Senior researcher Andreas Ibrom forklarer forholdet mellem landjorden og atmosphærens betydning for klimaforandringerne.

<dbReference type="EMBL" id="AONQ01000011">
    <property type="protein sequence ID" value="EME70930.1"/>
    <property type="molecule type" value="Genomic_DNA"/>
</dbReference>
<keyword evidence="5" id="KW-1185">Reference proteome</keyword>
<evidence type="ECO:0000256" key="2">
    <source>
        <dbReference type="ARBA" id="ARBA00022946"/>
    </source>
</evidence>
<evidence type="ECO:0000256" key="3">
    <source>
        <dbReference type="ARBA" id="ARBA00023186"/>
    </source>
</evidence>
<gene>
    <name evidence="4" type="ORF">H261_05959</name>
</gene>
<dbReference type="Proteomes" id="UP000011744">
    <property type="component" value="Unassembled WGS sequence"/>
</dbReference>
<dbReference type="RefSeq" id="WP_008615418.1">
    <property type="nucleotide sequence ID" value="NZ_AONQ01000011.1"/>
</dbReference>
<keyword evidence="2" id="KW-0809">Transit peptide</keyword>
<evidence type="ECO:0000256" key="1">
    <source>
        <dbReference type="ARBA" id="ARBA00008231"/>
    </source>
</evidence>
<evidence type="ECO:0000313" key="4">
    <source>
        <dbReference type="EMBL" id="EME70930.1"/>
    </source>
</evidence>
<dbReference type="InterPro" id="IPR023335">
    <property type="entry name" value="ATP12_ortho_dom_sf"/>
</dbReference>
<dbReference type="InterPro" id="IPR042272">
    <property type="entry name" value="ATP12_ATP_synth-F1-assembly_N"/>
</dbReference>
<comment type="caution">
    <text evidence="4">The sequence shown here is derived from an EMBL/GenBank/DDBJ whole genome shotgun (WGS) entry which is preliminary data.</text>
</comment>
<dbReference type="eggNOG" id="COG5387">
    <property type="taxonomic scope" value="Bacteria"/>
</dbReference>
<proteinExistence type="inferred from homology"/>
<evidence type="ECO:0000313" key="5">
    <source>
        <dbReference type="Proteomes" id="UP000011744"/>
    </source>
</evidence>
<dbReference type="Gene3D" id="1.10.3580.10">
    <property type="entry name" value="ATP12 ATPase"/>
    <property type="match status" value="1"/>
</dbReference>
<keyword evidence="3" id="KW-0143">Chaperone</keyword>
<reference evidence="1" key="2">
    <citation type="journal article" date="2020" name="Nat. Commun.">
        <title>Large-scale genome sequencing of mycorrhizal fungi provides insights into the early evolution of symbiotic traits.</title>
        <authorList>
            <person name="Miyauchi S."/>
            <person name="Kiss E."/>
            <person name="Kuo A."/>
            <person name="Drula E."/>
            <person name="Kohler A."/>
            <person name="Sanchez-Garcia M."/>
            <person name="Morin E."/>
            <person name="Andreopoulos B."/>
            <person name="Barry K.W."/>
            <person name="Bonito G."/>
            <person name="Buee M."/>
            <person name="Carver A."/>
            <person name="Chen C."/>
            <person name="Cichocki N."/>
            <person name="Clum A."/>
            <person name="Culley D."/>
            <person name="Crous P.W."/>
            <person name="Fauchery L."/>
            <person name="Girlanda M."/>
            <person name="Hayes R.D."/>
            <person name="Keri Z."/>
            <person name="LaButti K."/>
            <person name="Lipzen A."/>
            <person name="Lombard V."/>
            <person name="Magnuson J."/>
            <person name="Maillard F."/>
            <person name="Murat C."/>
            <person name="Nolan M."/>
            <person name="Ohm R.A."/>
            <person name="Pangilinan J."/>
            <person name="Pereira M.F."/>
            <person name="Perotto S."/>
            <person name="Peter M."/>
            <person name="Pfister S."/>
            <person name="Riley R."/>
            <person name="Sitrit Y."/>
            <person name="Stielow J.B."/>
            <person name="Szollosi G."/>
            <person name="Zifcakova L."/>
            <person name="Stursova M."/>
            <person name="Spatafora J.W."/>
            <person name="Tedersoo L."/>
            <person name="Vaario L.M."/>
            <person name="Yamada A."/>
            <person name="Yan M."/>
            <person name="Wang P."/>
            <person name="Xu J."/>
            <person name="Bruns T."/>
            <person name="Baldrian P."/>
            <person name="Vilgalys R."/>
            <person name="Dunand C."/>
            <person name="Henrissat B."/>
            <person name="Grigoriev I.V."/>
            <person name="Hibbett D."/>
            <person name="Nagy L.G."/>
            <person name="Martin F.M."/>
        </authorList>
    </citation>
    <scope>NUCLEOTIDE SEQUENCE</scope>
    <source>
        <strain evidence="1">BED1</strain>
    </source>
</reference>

Global climate change is the most difficult environmental challenge humanity is facing. It is the greatest thread for sustainability; mitigation action forces us to not use the still abundantly available fossil fuel resources. Cutting down the use of fossil fuels for energy provision and transport but as well for food production hits our modern society at its heart. The Atmospheric Environment (AIR) section at DTU environment undertakes field research in ecosystems that cerate natural resources and mitigate climate change by taking up more atmospheric carbon dioxide than they release. We investigate a beech forest and willow bioenergy short rotation coppice, representing the traditional and close to nature forest in Denmark and a new optimised perennial cropping system dedicated for biomass production. A core methodology is the eddy covariance technique that enables us to measure the fluxes of CO2, water and energy every 30 minutes, online and without any disturbance to the ecosystem. We have performed the continuous measurements now during 20 years in the beech forest and in 5 years in the willow plantation. The results show that the net CO2 uptake is 75% higher in the willow planation compared to the forest. Both system mitigate climate change and produce products that can either substitute fossil fuels or act as a quasi-permanent carbon storage. Our research is part of the European research infrastructure ICOS (Integrated Carbon Observation System, http://www.icos-denmark.dk/).
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